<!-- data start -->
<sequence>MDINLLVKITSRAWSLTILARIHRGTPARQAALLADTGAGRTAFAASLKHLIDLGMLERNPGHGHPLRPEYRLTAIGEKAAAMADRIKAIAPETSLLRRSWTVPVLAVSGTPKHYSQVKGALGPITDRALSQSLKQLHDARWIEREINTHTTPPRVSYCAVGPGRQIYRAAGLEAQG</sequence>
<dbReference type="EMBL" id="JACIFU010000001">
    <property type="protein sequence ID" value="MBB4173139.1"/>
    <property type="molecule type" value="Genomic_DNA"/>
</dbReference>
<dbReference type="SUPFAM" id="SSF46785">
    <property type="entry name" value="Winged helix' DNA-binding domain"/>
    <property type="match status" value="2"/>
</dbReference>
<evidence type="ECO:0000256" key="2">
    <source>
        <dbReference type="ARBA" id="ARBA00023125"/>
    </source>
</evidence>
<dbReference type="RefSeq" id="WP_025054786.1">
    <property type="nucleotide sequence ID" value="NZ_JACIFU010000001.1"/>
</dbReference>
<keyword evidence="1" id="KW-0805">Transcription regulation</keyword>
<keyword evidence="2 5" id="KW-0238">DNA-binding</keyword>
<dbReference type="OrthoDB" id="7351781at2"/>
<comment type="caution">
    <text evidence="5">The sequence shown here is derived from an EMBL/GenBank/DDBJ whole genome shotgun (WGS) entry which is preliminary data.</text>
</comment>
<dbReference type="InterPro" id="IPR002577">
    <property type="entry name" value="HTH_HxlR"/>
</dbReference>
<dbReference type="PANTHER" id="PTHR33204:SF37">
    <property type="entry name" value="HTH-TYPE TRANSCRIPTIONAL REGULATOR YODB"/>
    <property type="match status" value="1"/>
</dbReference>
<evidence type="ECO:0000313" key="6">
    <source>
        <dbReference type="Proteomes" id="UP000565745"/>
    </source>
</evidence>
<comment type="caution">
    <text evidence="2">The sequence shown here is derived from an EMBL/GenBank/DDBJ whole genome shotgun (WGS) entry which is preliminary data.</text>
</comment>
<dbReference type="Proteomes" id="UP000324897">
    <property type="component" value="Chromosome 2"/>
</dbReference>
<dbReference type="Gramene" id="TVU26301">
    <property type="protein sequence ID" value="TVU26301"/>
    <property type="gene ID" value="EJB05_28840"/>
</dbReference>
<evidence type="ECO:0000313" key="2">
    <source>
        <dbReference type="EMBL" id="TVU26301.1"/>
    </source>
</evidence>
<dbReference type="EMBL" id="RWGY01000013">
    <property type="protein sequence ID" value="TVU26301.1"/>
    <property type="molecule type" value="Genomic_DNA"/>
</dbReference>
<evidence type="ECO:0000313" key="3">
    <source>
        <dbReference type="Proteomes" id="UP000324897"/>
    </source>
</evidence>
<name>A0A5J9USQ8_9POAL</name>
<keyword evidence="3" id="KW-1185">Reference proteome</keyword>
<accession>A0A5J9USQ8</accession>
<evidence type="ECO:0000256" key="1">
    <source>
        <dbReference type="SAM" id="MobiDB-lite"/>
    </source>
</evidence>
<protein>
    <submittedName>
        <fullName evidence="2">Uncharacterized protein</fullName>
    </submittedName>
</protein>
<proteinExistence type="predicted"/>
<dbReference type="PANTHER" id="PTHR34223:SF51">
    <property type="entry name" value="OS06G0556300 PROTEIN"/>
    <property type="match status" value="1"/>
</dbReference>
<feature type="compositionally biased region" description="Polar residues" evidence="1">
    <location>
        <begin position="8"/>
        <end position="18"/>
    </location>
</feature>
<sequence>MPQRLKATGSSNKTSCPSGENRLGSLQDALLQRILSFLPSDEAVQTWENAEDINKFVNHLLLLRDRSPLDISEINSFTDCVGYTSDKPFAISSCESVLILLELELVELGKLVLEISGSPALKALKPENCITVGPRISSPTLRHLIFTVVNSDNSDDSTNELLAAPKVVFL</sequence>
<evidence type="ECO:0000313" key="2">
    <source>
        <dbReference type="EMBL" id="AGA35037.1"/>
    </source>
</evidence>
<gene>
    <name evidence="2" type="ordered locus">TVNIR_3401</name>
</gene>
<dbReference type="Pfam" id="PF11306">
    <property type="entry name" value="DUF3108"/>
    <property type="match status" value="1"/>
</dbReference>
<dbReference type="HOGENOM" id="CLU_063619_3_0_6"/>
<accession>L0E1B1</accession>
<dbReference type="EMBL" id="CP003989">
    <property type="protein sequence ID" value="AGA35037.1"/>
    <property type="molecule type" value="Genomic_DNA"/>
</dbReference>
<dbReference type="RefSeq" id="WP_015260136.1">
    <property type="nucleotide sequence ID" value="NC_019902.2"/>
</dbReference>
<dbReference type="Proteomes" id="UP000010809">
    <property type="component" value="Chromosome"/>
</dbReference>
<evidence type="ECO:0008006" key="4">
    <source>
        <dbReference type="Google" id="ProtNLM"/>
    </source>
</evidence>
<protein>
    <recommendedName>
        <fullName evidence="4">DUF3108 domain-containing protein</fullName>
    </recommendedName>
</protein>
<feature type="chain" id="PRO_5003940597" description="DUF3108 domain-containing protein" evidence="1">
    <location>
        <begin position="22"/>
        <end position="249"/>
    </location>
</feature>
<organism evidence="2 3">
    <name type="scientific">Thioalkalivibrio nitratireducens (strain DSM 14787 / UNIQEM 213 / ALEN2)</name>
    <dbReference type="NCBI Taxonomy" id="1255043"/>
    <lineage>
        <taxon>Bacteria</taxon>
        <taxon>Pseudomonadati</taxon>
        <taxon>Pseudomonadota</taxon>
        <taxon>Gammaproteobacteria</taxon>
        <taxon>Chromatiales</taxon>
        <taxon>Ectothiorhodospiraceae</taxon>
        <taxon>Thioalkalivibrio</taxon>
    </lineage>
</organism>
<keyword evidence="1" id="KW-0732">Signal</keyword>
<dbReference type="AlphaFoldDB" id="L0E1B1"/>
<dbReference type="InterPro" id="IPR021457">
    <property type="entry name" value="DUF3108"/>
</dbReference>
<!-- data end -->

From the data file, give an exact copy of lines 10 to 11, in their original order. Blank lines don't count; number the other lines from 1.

<evidence type="ECO:0000256" key="2">
    <source>